Schools in England have been reminded that there is an expectation upon them to teach children and young people the importance of marriage to society.
During a recent session in the House of Lords on the subject of National Marriage Week, Government whip Baroness Scott of Bybrook was asked whether the Government believes enough is being done to inform young people about marriage.
She responded that in primary schools pupils should be taught that marriage is “a formal and legally recognised commitment” that is “intended to be lifelong”, and that in secondary schools “we build on the teaching about that important relationship and the opportunity that marriage provides”.
‘No plans’ to recognise marriage
The Government has not marked National Marriage Week since 2011, but Lady Scott said it does “recognise the role that marriage can play as the basis for family life”.
She added: “The public sector equality duty requires us to pay due respect to the impact of policy and decisions on different people, including those who are married or in civil partnerships.
“The family test helps ensure that policy decisions take into consideration impacts on family relationships and functioning, including for people who are married.”
The Christian Institute’s Education Officer John Denning said: “The objective evidence that children growing up with their married mum and dad do best is overwhelming.
“And it’s not just a little bit better – the difference is dramatic and extends to education, non-involvement in crime, health and employment. And it remains clear even when other factors such as household income are adjusted for.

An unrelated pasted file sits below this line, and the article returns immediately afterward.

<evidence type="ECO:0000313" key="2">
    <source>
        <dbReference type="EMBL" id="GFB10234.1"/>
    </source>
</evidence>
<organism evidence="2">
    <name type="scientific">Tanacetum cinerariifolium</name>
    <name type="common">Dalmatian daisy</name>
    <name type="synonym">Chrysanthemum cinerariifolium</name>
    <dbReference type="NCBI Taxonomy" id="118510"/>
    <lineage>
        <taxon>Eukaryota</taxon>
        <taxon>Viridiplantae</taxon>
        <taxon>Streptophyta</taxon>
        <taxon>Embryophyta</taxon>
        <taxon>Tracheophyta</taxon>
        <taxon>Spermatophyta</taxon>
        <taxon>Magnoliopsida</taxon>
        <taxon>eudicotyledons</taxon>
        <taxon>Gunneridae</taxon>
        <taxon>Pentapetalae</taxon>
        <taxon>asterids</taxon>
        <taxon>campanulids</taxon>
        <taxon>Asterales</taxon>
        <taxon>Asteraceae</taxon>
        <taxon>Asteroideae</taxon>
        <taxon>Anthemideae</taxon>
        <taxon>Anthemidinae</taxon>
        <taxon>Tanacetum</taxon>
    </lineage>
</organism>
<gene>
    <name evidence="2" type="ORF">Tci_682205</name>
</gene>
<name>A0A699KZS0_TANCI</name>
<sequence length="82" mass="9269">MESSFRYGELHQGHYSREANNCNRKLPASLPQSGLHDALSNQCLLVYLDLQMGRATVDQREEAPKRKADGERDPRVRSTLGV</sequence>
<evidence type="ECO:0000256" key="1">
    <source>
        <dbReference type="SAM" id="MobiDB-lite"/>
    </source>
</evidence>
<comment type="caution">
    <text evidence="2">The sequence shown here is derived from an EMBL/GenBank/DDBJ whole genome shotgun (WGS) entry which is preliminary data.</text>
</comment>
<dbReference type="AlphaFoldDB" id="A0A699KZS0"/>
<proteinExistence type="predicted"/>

“When schools are teaching children about relationships, they must not deny them knowledge of these facts, which underpin some of the most important decisions they will make in their lives.”
Engaging with schools
Mr Denning also explained the laws surrounding the teaching of marriage elsewhere in the UK, saying: “Schools in England are legally required to teach pupils the nature of marriage and civil partnership and their importance for family life and the bringing up of children. A similar legal requirement is shortly to be removed in Wales because of Kirsty Williams’s Curriculum and Assessment Act, but there are still good reasons for schools to teach it.
“Statutory guidance on RSHP in Scotland states: ‘Children and young people should also be encouraged to understand the value of love and commitment in relationships and partnerships, including marriage and civil partnership.’
The Christian Institute can provide assistance
“In Northern Ireland, official guidance recommends ‘Both boys and girls should learn about pregnancy and parenting, the complexities of bringing up a child and the implications for their own lives. They should also be aware of the advantages of bringing up a child within a stable, healthy relationship or marriage.’
“If this isn’t happening, parents can raise concerns with schools and they will have to comply with the law. Where parents need help with this, The Christian Institute can provide assistance.”
‘Bedrock of society’
Tony Rucinski, of Coalition for Marriage, expressed his disappointment that, while Baroness Scott had given assurances about teaching in schools, so much time was given to promoting different family units.
He said: “When asked whether the Government acknowledged data showing marriage as clearly the best relationship for raising children, the Minister refused. Instead she chose to highlight the ‘numerous other relationships we have in our modern society’.
“Peers recognised UK marriage breakdown levels, and tax burdens, as being higher than other OECD countries. But when asked to look at promoting marriage, by further recognising its unique value through the tax system and supporting family unity not just breakdown, the Government again refused. The only positive assurance given was continued attention to supporting same-sex marriages and civil partnerships.”
He added that data “clearly shows real marriage between one man and one woman is unique, and the stabilising bedrock of society. The Government should stop pandering to a vocal woke minority, and start promoting outcomes that are overwhelmingly best for society in general.”